Do you need two spaces after a period? A can of worms, I’ll agree, but I’m pretty hardcore when it comes to the Chicago Manual of Style. Also, I’ve worked with editors and publishers out there in the writing world, and guess what? They prefer one space. Make their life easier and use one space if you can.
From the Chicago Manual of Style in answer to a question about one or two spaces after a period:
The view at CMOS is that there is no reason for two spaces after a period in published work. Some people, however—my colleagues included—prefer it, relegating this preference to their personal correspondence and notes. I’ve noticed in old American books printed in the few decades before and after the turn of the last century (ca. 1870–1930 at least) that there seemed to be a trend in publishing to use extra space (sometimes quite a bit of it) after periods. And many people were taught to use that extra space in typing class (I was). But introducing two spaces after the period causes problems: (1) it is inefficient, requiring an extra keystroke for every sentence; (2) even if a program is set to automatically put an extra space after a period, such automation is never foolproof; (3) there is no proof that an extra space actually improves readability—as your comment suggests, it’s probably just a matter of familiarity (Who knows? perhaps it’s actually more efficient to read with less regard for sentences as individual units of thought—many centuries ago, for example in ancient Greece, there were no spaces even between words, and no punctuation); (4) two spaces are harder to control for than one in electronic documents (I find that the earmark of a document that imposes a two-space rule is a smattering of instances of both three spaces and one space after a period, and two spaces in the middle of sentences); and (5) two spaces can cause problems with line breaks in certain programs.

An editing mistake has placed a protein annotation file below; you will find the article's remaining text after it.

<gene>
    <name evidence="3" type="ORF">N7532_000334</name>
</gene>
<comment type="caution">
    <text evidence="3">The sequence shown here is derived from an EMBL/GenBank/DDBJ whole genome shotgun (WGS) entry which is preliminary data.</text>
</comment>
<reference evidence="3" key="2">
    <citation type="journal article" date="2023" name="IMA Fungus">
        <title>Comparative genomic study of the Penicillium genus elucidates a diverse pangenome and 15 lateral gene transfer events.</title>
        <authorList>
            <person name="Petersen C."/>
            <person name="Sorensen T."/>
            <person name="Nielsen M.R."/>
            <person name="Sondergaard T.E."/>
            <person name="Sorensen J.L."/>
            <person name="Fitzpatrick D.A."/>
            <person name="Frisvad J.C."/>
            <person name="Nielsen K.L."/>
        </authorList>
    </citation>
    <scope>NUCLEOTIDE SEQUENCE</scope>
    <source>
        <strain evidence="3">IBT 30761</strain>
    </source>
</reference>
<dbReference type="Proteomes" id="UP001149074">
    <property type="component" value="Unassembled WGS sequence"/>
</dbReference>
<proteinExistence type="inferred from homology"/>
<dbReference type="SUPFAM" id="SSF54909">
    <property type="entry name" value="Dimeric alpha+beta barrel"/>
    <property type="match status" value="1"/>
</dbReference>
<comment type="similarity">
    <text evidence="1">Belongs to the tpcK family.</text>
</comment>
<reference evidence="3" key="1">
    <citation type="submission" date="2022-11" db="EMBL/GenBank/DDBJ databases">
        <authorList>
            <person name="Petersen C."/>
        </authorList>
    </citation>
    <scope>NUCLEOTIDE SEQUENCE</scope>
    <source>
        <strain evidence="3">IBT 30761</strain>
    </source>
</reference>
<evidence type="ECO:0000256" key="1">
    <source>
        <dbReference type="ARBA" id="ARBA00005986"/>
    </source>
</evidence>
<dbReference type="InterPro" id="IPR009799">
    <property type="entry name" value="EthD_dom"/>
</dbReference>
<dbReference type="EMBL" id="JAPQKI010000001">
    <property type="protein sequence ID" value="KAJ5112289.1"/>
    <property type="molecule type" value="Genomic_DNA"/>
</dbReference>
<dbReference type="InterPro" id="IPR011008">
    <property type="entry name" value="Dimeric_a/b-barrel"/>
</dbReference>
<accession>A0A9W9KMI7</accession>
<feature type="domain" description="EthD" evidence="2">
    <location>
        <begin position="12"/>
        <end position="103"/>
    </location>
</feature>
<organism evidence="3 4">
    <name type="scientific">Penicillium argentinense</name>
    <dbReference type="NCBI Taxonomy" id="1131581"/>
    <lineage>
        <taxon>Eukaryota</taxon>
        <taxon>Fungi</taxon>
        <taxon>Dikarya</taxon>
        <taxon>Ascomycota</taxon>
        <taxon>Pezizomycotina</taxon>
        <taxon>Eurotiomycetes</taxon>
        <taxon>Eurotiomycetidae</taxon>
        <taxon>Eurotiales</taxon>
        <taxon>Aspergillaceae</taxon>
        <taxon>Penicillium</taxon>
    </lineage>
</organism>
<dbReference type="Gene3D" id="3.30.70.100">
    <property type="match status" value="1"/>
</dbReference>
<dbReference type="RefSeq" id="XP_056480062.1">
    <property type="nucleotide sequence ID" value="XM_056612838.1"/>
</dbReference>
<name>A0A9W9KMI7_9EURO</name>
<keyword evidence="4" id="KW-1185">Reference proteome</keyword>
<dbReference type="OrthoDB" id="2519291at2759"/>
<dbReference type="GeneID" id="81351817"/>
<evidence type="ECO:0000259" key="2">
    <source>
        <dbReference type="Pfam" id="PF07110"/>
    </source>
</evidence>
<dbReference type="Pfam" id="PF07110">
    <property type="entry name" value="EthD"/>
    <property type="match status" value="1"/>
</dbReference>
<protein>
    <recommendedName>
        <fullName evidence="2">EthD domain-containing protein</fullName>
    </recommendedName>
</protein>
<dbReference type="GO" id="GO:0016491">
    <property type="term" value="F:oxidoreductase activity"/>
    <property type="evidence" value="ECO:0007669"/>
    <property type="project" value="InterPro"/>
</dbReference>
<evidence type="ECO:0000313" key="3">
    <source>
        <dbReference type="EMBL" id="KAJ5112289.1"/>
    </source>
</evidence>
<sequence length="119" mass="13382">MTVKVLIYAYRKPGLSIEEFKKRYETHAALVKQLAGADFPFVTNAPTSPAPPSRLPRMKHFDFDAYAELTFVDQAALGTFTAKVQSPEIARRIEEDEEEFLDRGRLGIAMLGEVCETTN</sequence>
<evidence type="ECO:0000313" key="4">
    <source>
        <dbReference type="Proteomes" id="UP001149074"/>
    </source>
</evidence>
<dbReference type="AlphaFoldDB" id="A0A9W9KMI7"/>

So, in our efficient, modern world, I think there is no room for two spaces after a period. In the opinion of this particular copyeditor, this is a good thing.
If you simply can’t break the habit (which you should try because in the long run it’s more efficient), make sure you reformat your document before submitting it somewhere professional. Look up the manuscript guidelines or style guides for particular publishers and agents, if they have them available.